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Danni3ll3's picture
Danni3ll3

I am super pleased with the oven spring on this one. This is a variation of Tartine 3's Flax Sunflower Bread. 

I toasted 140 g of sunflower seeds and 140 g of flax seeds. I gave the flax a whirl in my mini chopper and then soaked them overnight in 180 g of water. 

The next morning, I put 700 g of warm water in my mixing tub, added the sunflower seeds and soaked flax. I had to work the flax a bit to loosen it up as it had gelled quite tightly. To that I added 500 g unbleached flour, 100 dark rye, 100 spelt, 100 g white whole wheat, and 200 multigrain flour. I let that autolyse for one hour. 

After the hour was up,I added 22 g salt , 200 g of a 3 stage 100% hydration part rye/part wheat levain as well as 60 g water as the dough felt tight. 

I then did 6 sets of folds a half hour apart and then let the dough sit until I saw bubbles forming on the sides of the bucket. 

I divided the dough into two, preshaped it, let it rest for maybe 10 minutes, shaped it, and then into baskets for an overnight retard of about 12 hours. 

I baked the dough straight from the fridge into a hot Dutch oven as per my usual 20 minutes at 500, 10 minutes at 450 and then another 20 minutes uncovered. 

I am learning that I like to mix in my add-ins with the water if the autolyse, put the flour on top and mix everything up. It seems easier than trying to add things at the first fold stage. Less messy and way less sticky. The add-ins seem better dispersed too. 

The second thing I am learning is that I get better oven spring if I retard my loaves for 10 to 12 hours instead of 18 to 24. Not sure why but mixing the dough in the early evening and baking 12 hours later seems to be giving me better results. 

Crumb shot will happen when we cut one open. ;-)

dmsnyder's picture
dmsnyder

This weekend, I wanted to make a rye bread to go with smoked fish, and, since I was refreshing my rye sour anyway, I also made a pain au levain with a rye starter. The rye is another Berliner Landsbrot (thank you Stan Ginsberg). The Pain au levain is a formula posted quite a while back by Hansjoakim. Formulas for both are available on TFL.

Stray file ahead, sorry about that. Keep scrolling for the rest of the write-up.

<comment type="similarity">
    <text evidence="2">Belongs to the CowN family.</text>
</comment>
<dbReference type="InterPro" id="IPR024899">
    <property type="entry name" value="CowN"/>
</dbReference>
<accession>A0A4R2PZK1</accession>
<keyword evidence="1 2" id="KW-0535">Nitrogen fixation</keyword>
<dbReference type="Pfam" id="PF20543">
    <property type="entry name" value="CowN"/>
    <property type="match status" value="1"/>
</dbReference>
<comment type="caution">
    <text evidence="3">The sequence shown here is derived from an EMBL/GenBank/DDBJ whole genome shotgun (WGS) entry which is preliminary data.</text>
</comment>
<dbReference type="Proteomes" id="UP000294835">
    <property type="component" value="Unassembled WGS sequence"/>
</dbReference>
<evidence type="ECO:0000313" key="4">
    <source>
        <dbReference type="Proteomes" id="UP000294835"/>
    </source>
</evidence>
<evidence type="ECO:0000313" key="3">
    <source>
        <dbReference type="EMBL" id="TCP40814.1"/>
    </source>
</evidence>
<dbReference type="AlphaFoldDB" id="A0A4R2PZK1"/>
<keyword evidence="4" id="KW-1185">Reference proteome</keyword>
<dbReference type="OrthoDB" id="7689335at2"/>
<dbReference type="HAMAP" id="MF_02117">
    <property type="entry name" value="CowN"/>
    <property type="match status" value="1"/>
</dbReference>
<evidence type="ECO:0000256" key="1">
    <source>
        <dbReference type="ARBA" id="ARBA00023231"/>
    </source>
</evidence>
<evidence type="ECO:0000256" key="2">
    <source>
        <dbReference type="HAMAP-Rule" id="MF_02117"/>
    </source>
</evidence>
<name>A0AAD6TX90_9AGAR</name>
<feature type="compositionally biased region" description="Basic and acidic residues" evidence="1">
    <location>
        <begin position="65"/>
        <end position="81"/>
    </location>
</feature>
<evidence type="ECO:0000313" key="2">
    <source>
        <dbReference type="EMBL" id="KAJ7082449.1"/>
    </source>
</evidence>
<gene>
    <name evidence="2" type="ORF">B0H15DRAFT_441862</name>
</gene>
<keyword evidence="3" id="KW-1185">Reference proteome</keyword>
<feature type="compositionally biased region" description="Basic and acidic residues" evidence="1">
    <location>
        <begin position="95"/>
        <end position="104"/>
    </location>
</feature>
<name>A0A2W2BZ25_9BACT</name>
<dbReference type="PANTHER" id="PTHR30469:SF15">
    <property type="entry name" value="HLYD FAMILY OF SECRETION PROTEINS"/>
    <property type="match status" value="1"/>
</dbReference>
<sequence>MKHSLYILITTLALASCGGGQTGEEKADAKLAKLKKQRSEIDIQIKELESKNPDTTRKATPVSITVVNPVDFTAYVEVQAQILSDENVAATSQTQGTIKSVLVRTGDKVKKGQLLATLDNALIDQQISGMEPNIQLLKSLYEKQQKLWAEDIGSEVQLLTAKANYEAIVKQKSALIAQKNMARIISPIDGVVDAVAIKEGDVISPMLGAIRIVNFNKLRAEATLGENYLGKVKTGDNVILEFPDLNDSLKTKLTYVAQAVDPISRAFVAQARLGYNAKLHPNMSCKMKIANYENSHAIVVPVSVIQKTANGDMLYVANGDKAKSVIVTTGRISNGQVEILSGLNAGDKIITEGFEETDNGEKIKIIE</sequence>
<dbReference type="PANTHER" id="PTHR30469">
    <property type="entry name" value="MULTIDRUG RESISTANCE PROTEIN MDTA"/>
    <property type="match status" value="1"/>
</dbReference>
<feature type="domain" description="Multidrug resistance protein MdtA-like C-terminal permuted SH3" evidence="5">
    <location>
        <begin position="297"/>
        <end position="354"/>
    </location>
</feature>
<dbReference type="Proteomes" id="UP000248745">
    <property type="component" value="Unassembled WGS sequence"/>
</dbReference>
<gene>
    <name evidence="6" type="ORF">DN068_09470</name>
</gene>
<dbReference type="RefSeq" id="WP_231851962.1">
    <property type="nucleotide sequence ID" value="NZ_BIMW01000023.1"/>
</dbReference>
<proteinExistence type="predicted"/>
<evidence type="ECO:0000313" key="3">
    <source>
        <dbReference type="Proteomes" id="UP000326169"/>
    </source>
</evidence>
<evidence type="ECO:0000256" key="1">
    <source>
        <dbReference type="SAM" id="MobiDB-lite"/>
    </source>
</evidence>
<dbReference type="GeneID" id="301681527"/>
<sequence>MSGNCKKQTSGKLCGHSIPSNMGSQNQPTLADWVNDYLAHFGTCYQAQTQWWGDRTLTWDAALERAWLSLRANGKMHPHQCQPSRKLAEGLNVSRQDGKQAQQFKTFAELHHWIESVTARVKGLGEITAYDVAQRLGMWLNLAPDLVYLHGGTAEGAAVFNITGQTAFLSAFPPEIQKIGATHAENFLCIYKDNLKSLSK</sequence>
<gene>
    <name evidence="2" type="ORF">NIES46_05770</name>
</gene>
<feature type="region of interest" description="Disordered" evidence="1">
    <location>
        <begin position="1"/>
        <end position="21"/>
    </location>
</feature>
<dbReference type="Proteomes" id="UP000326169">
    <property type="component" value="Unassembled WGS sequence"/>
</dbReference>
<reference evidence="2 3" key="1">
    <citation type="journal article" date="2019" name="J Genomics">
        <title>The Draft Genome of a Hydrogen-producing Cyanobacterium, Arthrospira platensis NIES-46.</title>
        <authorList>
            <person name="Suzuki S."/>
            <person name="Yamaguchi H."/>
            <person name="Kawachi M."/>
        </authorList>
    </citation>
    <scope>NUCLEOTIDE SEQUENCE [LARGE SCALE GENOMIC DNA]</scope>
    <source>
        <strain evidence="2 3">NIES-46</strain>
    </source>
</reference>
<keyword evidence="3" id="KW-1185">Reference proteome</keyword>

This is a delicious bread. It is 90% rye, and the dough has almost no gluten to help form a loaf. It's really sticky. Yet, for some reason that totally escapes my understanding, it is really easy to handle and shape, considering. Did I say it's delicious?

This is another bread with a delicious flavor and a classically crunchy crust. (Ooooo! I just noticed the crust crackle in the loaf behind this slice!) It made a fine sandwich with some white meat from the chicken roasted for dinner last night.

Happy baking!

David

RamChef's picture
RamChef

Seitan

For most of you on The Fresh Loaf site, “vital wheat gluten” is an essential ingredient used to get that additional rise in whole wheat bread.  That was my experience as well until about six months ago.  Now, “vital wheat gluten” is the key ingredient I use to make Seitan or “Wheat Meat!”

My son is a vegetarian, so I am always on the lookout for vegetarian recipes I think he would like.  Approximately six months ago I was watching “Diners, Drive-ins, and Dives” and saw an interesting episode featuring a restaurant in Des Moines, Iowa called Tacopocalypse.  They were making their Andouille Seitan Burrito.   Guy Fieri was impressed and commented that most people would not even know there wasn’t any meat in it.   What is this Seitan stuff anyway?  It took me a few attempts to successfully Google  “seitan” as I did not know how to spell it, but I quickly found information about seitan as well as a recipe to make it.  The recipe I used that first time and still use was from  allrecipes.com. Liquid amino acid was the only product I had not previously worked with and all of the recipe ingredients were available at my local grocery stores.